945 Papillomavirus Detection by Partial or Complete Genome Sequencing

Friday, March 23, 2012: 2 p.m. - 3:15 p.m.
Presentation Type: Poster Session
E.T. COLE1, J. JOH1, S. GHIM1, M.L. PROCTOR2, D.R. DEMUTH3, B.S. SHUMWAY4, and A.B. JENSON1, 1Department of Pharmacology and Toxicology, University of Louisville, Louisville, KY, 2Office of Research Services, University of Louisville, Louisville, KY, 3Department of Oral Health and Rehabilitation, University of Louisville, Louisville, KY, 4Department of Surgical and Hospital Dentistry, University of Louisville, Louisville, KY
Objective: Head and neck (H&N) cancer is the sixth leading cause of cancer in the US. Papillomavirus (PV) infection of susceptible mucosal lined surfaces of the oral cavity is associated with benign and malignant tumor development. Detection of human papillomavirus (HPV) in the oral cavity increases cancer risk by 15 to 200-fold. Coupled with clinical and histological data, PV detection can assist in disease classification, and has been used to forecast response to treatment in H&N cancer. Our objectives were to 1) highlight an effective PCR-based technique for HPV detection and, 2) describe the method for full-genome analysis of a canine PV subtype.

Method: DNA was isolated from paraffin-embedded labial mucosa and lip samples from the University of Louisville Oral Pathology Laboratory (LOPL). Examination of the clinical and histological records of the two patients suggested focal epithelial hyperplasia (FEH). The universal HPV primers My09/My11 were used for PCR amplification and the resulting products were sequenced.  Separately, DNA was isolated from one frozen-tissue sample from a canine anogenital biopsy. Subsequent amplification was accomplished by the multiply primed rolling-circle technique to obtain the viral plasmid. The circular DNA was linearized and cloned into a pUC19 vector. All genomic and phylogenetic comparison was completed using the NCBI BLAST database and DNAStar software.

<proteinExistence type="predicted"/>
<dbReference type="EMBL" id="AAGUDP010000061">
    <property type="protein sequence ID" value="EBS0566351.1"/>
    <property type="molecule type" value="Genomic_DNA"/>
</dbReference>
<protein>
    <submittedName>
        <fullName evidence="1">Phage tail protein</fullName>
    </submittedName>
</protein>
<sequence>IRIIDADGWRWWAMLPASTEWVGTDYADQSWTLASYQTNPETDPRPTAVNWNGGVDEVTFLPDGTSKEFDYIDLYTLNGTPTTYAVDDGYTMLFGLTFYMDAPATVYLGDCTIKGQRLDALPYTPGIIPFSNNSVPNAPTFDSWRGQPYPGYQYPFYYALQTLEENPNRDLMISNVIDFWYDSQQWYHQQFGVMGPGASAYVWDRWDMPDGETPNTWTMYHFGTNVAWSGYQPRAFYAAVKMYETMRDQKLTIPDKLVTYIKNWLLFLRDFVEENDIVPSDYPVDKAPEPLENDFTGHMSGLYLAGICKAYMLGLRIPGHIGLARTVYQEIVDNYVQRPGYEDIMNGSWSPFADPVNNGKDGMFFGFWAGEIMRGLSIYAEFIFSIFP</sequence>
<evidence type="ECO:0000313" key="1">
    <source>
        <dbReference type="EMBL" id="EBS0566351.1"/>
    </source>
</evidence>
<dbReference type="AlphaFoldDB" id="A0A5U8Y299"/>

Result: Samples from the LOPL harbored HPV32, supporting the diagnosis of FEH. Whole viral genome isolation from the canine anogenital biopsy indicated the presence of canine oral papillomavirus (COPV).

Conclusion: The universal HPV primers My09/My11 were used to confirm a diagnosis of FEH in two patients. Furthermore, using whole genome purification and analysis we indicate a novel anogenital tropism for COPV. These two approaches for PV identification emphasize the relative simplicity of PV detection and highlight the power of molecular biology techniques to inform the researcher and clinician.

Keywords: Infection, Methodology, Molecular biology, Papillomavirus and Pathology
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